Diaceutics study of US patient data shows 64% of lung cancer patients failed to receive the appropriate treatment for their needs
Ground-breaking findings have serious implications for global cancer treatment
Failure to pursue personalised treatment strategies can limit the impact of medicines and costs lives
LONDON, 31 October 2022: A significant number of lung cancer patients did not receive access to the most effective medicines for them and their cancer type as a result of sub-optimal testing in the disease testing and diagnosis process, research by Personalised Medicine organisation Diaceutics in the peer reviewed JCO Precision Oncology reveals today.
The US-based study of lung cancer patients found inefficiencies when testing for a patient’s DNA and cancer type (a process known as biomarker testing), which is used to select a cancer treatment which is right for that specific individual.
This means patients are frequently unable to access the most effective treatment, tailored to their genetic make-up (known as Personalised Medicines) with considerable implications for their recovery and well-being.
Major failings in the biomarker testing process
Using data from 38,068 USA-based cases of those diagnosed in 2019 with advanced non-small cell lung cancer (NSCLC), this study reveals the barriers preventing patients from receiving these specialised treatments. This includes:
- 18% of patients not receiving the correct treatment because of inconclusive or false negative diagnosis test results, and
- 29% because, although tests were successfully carried out, the clinicians did not prescribe the treatment the patient could have benefitted from.
Overall, the publication demonstrates that the use of biomarker testing strategies benefitted only 36% of the patients in the study. This means the majority of patients studied were not able to benefit from Personalised Medicine, meaning they were instead provided with treatment which may have limited recovery and, in the worst cases, shortened the lives of those who missed out on the right treatment for them.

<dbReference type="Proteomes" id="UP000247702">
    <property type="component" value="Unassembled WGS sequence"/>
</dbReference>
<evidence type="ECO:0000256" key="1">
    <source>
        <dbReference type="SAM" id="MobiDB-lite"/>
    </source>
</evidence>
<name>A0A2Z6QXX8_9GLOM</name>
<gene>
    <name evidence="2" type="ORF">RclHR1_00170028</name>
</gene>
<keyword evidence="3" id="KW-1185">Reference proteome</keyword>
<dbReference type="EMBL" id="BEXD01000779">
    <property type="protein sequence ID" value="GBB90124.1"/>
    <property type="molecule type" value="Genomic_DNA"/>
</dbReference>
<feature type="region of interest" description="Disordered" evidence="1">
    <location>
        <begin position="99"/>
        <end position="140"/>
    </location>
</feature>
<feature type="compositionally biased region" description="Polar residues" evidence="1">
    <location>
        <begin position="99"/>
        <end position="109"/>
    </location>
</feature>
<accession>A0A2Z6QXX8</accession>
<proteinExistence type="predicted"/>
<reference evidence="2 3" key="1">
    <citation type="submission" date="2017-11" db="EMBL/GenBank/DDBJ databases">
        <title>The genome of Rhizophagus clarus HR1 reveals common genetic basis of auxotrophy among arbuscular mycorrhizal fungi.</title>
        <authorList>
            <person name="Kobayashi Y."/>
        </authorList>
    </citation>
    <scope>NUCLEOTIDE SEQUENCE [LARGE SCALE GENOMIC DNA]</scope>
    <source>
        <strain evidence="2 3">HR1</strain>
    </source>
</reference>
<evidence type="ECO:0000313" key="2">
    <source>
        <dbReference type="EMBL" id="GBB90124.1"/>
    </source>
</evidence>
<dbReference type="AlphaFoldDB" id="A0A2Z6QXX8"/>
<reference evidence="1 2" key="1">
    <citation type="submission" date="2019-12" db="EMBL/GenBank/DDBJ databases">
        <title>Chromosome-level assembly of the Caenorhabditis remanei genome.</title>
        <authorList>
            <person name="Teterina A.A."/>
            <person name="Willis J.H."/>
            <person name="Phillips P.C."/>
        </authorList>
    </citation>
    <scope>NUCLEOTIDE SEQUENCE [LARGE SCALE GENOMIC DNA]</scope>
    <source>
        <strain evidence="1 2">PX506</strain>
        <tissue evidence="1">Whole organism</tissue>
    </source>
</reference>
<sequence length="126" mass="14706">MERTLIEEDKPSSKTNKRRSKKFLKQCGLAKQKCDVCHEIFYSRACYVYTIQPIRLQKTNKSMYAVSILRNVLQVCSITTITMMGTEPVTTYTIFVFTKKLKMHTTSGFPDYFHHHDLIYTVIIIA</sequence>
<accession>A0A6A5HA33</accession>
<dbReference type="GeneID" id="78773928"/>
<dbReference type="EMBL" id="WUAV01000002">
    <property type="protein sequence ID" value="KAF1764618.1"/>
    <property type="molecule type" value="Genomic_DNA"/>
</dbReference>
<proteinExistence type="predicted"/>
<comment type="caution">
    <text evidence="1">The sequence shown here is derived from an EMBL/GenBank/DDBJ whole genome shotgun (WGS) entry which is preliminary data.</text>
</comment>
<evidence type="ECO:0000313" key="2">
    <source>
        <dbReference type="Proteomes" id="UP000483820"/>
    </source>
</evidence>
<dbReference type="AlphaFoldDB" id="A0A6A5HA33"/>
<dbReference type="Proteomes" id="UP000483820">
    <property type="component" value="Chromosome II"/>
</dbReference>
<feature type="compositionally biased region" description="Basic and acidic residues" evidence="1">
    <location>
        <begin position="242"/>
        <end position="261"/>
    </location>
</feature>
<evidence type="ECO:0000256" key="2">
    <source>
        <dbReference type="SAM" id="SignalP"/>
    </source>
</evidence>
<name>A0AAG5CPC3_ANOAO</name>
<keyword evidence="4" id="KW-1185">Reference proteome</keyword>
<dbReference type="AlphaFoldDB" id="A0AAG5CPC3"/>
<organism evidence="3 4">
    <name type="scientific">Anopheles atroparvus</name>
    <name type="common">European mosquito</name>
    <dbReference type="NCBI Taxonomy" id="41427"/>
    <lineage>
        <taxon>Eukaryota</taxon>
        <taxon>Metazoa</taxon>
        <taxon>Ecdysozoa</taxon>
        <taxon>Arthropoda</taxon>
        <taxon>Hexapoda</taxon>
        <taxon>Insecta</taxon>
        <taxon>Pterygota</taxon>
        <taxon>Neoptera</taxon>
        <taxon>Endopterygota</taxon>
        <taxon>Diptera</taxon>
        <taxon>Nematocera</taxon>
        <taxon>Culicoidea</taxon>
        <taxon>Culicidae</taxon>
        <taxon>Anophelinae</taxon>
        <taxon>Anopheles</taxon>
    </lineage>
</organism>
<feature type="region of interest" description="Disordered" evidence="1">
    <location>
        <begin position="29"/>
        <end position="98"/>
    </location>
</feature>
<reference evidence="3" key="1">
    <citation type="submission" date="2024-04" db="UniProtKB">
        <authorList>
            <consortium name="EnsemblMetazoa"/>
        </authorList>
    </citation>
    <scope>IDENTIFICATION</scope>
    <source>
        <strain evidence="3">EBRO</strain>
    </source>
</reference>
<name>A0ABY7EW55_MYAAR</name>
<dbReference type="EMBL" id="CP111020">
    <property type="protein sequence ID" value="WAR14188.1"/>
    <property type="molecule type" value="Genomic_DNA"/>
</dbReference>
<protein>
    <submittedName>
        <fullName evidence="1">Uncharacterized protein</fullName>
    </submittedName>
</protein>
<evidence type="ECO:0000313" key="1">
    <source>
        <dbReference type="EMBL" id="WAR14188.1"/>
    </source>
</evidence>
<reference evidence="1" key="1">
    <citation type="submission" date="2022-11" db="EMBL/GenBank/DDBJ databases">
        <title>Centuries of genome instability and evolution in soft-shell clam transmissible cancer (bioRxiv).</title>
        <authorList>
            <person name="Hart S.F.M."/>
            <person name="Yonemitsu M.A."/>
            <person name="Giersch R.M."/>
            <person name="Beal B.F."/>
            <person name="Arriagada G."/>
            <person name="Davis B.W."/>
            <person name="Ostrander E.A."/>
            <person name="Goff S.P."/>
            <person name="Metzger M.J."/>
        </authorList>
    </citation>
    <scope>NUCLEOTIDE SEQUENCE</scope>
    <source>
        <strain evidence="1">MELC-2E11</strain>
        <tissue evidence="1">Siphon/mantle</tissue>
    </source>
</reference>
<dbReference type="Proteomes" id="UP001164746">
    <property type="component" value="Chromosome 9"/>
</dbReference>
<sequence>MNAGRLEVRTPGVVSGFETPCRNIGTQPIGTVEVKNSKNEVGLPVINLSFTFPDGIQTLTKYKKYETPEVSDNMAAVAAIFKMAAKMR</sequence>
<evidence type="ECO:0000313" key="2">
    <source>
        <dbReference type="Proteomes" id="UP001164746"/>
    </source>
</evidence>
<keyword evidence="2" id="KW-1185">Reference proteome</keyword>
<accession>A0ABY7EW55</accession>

NSCLC is the most common form of lung cancer, with the majority of cases of this cancer found to be especially receptive to the use of Personalised Medicines. Research shows inferior survival rates among lung cancer patients who do not receive Personalised Medicines, despite having tumours that express these actionable biomarkers.
Alarming implications for global cancer testing and treatment
While the study was collected from US-based data, sourced from Diaceutics’ Global Data Repository, the findings are highly significant and reflective of the limitations present across other geographies and cancer types. Current statistics show that 1 in 2 people will battle cancer during their life, reflecting the scale and seriousness of the issue at hand.
The National Cancer Institute credits targeted therapies and immuno-oncology drugs for more than a decade’s worth of declining death rates for lung cancer patients. These ground-breaking findings therefore represent the first step in understanding the scale of a problem which prevents millions of people from getting the correct and timely healthcare they need.